Stephen Jones (left) and Jim Chalmers

After the government went on the offensive, Labor has taken a more diplomatic path in presenting its case for why it is better for the financial services industry.

Appearing via video-link at the SMSF Association National Conference in Adelaide Thursday, shadow treasurer Jim Chalmers playfully avoided falling into the same antagonistic political discourse the financial services minister used in her speech.

“I know in the teeth of this election campaign what you’re really hoping from me is 15 minutes of partisan spray about all the weaknesses in the government,” Chalmers said. “Unfortunately, I’m not going to do that. Hopefully you’re not too disappointed.

“What I’m hoping to do instead is take a step back and give you a sense of how I’m seeing the economy and what policies I think we need.”

Super future

Chalmers said the broader Australian population doesn’t understand SMSFs are a “big part” of the super sector.

A quarter of superannuation assets under management are in the SMSF sector, which now boats over 600,000 funds with 1.1 million members according to ATO data.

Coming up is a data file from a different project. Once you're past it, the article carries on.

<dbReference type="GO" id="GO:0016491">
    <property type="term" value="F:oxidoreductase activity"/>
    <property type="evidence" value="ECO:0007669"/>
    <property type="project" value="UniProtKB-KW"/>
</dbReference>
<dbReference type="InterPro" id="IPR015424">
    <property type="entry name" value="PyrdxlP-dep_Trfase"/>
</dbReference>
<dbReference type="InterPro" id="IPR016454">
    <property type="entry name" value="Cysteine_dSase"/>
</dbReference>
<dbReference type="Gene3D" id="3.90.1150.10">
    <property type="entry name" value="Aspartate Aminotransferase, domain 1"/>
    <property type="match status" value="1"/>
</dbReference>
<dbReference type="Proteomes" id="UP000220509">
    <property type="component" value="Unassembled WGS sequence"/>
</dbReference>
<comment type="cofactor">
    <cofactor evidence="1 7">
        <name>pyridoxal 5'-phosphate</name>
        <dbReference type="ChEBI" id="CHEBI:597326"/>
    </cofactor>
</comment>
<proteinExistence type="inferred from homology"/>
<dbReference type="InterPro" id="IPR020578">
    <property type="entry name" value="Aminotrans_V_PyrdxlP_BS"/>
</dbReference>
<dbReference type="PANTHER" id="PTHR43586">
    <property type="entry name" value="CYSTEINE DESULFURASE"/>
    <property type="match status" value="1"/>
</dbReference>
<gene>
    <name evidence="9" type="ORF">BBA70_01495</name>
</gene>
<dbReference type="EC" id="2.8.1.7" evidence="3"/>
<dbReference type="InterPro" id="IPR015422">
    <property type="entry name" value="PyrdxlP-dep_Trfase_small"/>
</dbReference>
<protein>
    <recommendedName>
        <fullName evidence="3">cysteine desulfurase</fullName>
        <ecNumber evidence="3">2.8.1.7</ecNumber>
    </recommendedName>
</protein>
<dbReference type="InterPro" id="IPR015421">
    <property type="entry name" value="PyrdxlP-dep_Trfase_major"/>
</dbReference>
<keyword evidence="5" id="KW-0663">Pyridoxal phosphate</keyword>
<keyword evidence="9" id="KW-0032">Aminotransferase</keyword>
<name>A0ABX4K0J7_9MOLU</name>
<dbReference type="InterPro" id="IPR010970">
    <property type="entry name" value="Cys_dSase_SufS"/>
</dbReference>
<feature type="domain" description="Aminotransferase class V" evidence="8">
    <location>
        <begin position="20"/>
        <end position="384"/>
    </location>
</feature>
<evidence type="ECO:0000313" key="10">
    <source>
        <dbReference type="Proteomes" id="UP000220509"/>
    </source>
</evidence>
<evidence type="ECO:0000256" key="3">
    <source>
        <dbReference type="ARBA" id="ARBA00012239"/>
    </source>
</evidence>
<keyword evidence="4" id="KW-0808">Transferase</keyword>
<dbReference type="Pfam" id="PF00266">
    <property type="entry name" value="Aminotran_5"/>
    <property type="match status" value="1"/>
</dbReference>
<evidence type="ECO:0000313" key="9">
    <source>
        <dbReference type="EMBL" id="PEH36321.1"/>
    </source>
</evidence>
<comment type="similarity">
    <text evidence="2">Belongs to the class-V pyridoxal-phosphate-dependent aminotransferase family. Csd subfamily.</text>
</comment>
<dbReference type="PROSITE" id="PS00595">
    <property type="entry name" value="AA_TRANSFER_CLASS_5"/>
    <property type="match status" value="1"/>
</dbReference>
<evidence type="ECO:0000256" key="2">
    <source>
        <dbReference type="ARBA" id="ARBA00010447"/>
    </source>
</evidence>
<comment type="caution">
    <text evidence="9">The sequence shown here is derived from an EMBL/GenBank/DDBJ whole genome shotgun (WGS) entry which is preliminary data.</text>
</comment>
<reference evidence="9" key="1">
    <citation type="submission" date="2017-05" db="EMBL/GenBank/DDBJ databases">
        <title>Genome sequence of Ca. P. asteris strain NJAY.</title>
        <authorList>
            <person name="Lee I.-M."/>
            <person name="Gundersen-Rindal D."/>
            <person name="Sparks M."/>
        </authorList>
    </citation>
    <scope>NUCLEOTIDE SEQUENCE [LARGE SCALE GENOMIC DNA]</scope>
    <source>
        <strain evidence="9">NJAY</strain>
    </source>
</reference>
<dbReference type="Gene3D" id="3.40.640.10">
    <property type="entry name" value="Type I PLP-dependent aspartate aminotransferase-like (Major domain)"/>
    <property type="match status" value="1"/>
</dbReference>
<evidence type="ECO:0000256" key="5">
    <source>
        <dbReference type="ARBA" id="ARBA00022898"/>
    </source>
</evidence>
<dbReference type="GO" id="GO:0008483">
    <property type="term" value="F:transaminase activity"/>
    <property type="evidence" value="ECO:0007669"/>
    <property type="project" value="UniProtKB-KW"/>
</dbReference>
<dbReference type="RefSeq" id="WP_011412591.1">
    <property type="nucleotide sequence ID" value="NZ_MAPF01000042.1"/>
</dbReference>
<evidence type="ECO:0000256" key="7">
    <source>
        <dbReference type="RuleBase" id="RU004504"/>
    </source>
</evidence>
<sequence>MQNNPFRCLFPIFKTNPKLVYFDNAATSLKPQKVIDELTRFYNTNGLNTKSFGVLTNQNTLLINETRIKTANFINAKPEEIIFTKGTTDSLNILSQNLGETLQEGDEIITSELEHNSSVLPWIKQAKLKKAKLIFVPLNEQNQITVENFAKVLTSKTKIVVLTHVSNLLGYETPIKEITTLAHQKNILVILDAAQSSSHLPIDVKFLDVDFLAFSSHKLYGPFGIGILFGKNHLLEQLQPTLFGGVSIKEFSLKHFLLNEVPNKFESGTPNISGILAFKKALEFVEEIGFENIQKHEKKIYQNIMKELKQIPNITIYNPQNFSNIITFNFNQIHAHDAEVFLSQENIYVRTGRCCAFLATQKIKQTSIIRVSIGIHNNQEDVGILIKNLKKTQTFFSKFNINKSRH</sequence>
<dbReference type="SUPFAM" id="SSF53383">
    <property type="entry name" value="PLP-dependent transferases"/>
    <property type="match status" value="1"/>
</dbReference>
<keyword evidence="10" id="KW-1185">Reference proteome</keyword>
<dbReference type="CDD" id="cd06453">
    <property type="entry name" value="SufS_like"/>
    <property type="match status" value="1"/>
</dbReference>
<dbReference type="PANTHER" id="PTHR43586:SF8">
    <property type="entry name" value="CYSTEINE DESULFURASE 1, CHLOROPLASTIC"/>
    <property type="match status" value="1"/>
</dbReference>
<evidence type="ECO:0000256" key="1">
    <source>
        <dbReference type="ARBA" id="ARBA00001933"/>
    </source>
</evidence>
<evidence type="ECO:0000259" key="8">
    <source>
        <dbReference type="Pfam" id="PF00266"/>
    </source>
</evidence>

Analysis from Wealth Data has found the level of assets per SMSF adviser has more than doubled over the last five years.

“In simple terms the SMSF cake is getting bigger but the number of slices per adviser has reduced,” Wealth Data director Colin Williams said.

“While not every SMSF is seeking an adviser and not every adviser wants to provide advice to SMSFs, there is little doubt that existing advisers who want to be part of this opportunity are in a very strong position.”

Shadow financial services and superannuation minister Stephen Jones said he wanted to avoid continuous “regulatory hits”, echoing a similar line he made at the RIAA conference a fortnight earlier.

“The last thing we want for the SMSF sector, whether its advisers, accountants or customers, to worry about is the next regulatory hit coming out of Canberra,” Jones said. “We want you focused on delivering great outcomes to members and for the retirees themselves we want you to have piece of mind in your retirement.”

Like Hume the day before, Jones said he wanted to “reduce red tape” in the advice industry.

“We want to guarantee retirees have access to affordable, professional advice at the right time and in a way they can afford and understand. Over the last five years the advice sector has been in turmoil.”